was Henry's .chief object to render his discoi veries ufeful to his country, he immediately is equipped a fleet to carry a colony of Portuguese

to these islands. By his provident care, they : were furnished not only with the seeds, plants,

and domestic animals common in Europe; but as he foresaw that the warmth of the climate and fertility of the soil would prove favourable to the rearing of other productions, he procured flips of the wine from the island of Cyprus, the rich wines of which were then in great re

quest, and plants of the sugar cane from Siciį ly, into which it had been lately introduced. E These throve so prosperously in this new counE try, that the benefit of cultivating them was of Madeira quickly became considerable articles in the commerce of Portugal x).

immediately perceived, and the sugar and wine u) Historical relation of the first discovery of Madeira, tranf

lated from the Portuguese of Fran. Alcafarano, p. 15. &c.

. . Double Cape Bojador.

As soon as the advantages derived from this first settlement to the west of the European continent began to be felt, the spirit of discovery appeared less chimerical, and became more adventurous. By their voyages to Madeira, the Portuguese were gradually accustomed to a bolder navigation, and instead of creeping servilely along the coast, ventured into the open sea. In confequence of taking this course, Gilianez, who commanded one of prince Henry's ships, doubled Cape Bojador, the boundary of the Portuguese navigation upwards of twenty years, and which had hitherto been deemed unpassable. (1433) This successfull voyage, which the ignorance of the age placed on a level with the most famous exploits recorded in history, opened a new sphere to navigation, as it discovered the vast continent of Africa, still washed by the · Atlantic ocean, and stretching towards the south,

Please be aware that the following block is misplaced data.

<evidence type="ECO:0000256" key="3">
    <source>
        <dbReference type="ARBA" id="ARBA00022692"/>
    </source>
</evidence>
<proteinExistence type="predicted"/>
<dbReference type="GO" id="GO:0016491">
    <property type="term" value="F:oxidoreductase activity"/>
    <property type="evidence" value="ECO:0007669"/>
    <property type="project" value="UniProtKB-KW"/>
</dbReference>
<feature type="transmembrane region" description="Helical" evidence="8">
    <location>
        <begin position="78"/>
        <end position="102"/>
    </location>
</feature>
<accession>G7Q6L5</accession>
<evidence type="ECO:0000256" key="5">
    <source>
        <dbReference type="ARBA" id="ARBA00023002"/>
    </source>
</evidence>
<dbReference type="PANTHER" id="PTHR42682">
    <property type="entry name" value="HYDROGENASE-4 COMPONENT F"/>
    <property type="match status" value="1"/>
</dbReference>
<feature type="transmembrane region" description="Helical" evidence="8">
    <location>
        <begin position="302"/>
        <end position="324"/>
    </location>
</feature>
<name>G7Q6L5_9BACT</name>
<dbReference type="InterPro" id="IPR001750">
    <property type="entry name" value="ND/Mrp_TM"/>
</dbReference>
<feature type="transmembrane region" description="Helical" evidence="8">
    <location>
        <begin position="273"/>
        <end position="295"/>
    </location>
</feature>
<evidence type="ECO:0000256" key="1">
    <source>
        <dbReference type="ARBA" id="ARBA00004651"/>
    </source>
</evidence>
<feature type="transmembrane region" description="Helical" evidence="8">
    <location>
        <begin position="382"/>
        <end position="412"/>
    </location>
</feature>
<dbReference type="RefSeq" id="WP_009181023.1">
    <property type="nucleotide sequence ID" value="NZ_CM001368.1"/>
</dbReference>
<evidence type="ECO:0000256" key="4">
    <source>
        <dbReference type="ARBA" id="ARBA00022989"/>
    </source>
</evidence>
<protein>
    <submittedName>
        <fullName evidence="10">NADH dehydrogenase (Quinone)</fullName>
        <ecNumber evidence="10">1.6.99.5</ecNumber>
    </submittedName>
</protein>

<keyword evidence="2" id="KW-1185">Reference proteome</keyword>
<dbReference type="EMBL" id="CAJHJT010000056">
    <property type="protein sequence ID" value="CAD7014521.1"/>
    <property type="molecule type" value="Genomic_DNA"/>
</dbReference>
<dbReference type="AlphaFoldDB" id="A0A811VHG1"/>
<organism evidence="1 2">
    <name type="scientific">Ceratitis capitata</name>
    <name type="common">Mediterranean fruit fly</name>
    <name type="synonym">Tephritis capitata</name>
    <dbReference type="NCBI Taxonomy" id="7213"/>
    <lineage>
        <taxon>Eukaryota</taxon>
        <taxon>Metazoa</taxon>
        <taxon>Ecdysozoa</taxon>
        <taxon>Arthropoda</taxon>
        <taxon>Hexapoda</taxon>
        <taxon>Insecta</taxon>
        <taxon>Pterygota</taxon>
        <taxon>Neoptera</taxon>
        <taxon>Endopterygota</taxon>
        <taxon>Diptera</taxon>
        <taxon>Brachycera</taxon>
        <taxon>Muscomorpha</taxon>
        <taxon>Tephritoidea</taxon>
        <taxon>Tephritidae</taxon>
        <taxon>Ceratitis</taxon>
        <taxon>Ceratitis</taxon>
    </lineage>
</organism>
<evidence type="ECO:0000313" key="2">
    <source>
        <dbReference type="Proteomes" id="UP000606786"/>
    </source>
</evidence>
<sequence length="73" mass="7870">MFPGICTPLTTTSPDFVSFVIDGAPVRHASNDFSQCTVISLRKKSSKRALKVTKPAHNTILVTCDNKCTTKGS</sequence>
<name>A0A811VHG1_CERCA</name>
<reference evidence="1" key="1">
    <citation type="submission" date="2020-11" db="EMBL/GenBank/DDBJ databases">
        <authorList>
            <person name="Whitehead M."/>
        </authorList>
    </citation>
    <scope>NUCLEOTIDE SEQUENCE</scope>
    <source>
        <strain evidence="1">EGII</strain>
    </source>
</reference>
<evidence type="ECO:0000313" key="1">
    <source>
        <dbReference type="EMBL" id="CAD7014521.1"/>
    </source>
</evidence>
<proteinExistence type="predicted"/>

Advance within the tropics.

Part of this was foon explored; the Portuguese advanced within the tropics, and in the fpace of a few years they discovered the river Senegal, and all the coast extending from Cape Blanco to Cape de Verd..

x) Lud, Guicciardini Descritt, de Paeli Balli, p. 180. 1$1.

Astonished at what they discovered there. .

Hitherto the Portuguese had been guided in their discoveries, or encouraged to attempt them, by the light and information which they received from the works of the ancient mathematicians and geographers. But, when they began to enter the torrid zone, the notion which prevailed among the ancients, that the heat, which reigned perpetually there, was so excessive as to render it uninhabitable, deterred them, for some time, from proceeding. Their own observations, when they first ventured into this unknown and formidable region, tended to confirm the opinion of antiquity con- . cerning the violent operation of the direct rays of the sun. As far as the river Senegal, the Portuguese had found the coast of Africa inhabited by people nearly resembling the Moors of Barbary. When they advanced to the Înuth of that river, the human form seemed to put on a new appearance. They beheld men with skins black as ebony, with short curled hair, flat noses, thick lips, and all the peculiar features which are now known to distinguish the racè of negroes. This surprising alteration they naturally attributed to the influence of heat, and if they should advance nearer to the line, they began to dread that its effects would be ftill more violent. Those dangers were exaggerated, and many other objections against attempting farther discoveries were proposed by